One of three very similar Aprosthema species found in the British Isles. The separation of the three species has been subject to much study and conjecture over the years. This species is bivoltine and shows seasonal dimorphism adding to the confusion. Head shape differs in that the summer generation has a short head with strongly narrowing temples and longer flagellae, whereas the overwintering spring generation has a longer head with parallel or posteriorly broadening temples and shorter flagellae. Vikberg postulates that the head shape corresponds to the muscle requirements needed for emergence from the cocoon. The summer spun cocoon is weakly formed from soft plant material, whereas the overwintering cocoon (spring generation) is stronger and constructed underground.
A. tardum can be distinguished from Aprosthema fusicorne and melanurum by less erect and more flattened or lateral directed hairs on the mesoscutellum.
Larvae suspected to feed on Lathyrus sylvestris L. For key to species see Vikberg, 2004.
Flight period: Bivoltine, May to August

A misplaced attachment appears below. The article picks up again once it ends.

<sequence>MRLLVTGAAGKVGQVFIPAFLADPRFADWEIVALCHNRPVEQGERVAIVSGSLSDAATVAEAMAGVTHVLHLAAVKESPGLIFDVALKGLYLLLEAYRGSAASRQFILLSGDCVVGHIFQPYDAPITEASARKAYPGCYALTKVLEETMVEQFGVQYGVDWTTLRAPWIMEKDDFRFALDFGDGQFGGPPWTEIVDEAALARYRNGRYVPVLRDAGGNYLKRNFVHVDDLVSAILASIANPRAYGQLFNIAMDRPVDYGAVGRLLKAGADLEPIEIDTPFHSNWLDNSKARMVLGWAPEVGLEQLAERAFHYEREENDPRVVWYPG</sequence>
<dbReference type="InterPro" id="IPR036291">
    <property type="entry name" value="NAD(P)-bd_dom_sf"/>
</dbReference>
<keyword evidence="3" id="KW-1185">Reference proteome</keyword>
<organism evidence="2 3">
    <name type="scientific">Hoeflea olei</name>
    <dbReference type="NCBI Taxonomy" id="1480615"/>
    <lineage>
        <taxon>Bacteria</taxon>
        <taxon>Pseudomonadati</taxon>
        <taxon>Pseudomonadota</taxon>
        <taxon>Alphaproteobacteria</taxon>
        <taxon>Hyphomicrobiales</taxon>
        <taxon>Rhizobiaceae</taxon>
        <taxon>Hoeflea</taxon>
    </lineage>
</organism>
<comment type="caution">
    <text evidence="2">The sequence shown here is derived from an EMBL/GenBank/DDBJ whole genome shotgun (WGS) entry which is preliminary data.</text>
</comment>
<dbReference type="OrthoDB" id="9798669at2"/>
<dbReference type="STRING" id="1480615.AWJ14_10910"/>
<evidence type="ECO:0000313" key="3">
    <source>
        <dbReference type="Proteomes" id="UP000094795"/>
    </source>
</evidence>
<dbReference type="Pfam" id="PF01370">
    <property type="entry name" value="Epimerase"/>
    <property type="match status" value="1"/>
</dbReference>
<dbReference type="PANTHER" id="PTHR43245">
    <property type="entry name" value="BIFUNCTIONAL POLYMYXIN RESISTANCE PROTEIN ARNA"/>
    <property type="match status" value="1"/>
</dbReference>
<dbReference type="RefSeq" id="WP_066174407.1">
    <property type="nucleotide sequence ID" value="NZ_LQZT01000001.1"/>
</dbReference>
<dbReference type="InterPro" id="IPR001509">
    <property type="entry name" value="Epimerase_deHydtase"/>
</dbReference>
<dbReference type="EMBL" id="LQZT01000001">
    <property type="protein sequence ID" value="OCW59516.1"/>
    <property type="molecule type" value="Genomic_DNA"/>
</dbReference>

Plant associations: Lathyrus sp. (sylvestris, everlasting sweet pea?)
The National Biodiversity Network records are shown on the map below. (See terms and conditions)
Benson, R.B., 1952. Handbooks for the Identification of British Insects. Hymenoptera, Symphyta, Vol 6, Section 2(a-c), Royal Entomological Society, London
Liston A, Knight G, Sheppard D, Broad G, Livermore L (2014) Checklist of British and Irish Hymenoptera - Sawflies, ‘Symphyta’. Biodiversity Data Journal 2: e1168. https://doi.org/10.3897/BDJ.2.e1168
Vikberg, V. (2004). Seasonal head dimorphism and taxonomy of some European species of Aprosthema (Hymenoptera: Symphyta: Argidae). Beiträge zur Entomologie= Contributions to Entomology, 54(1), 107-125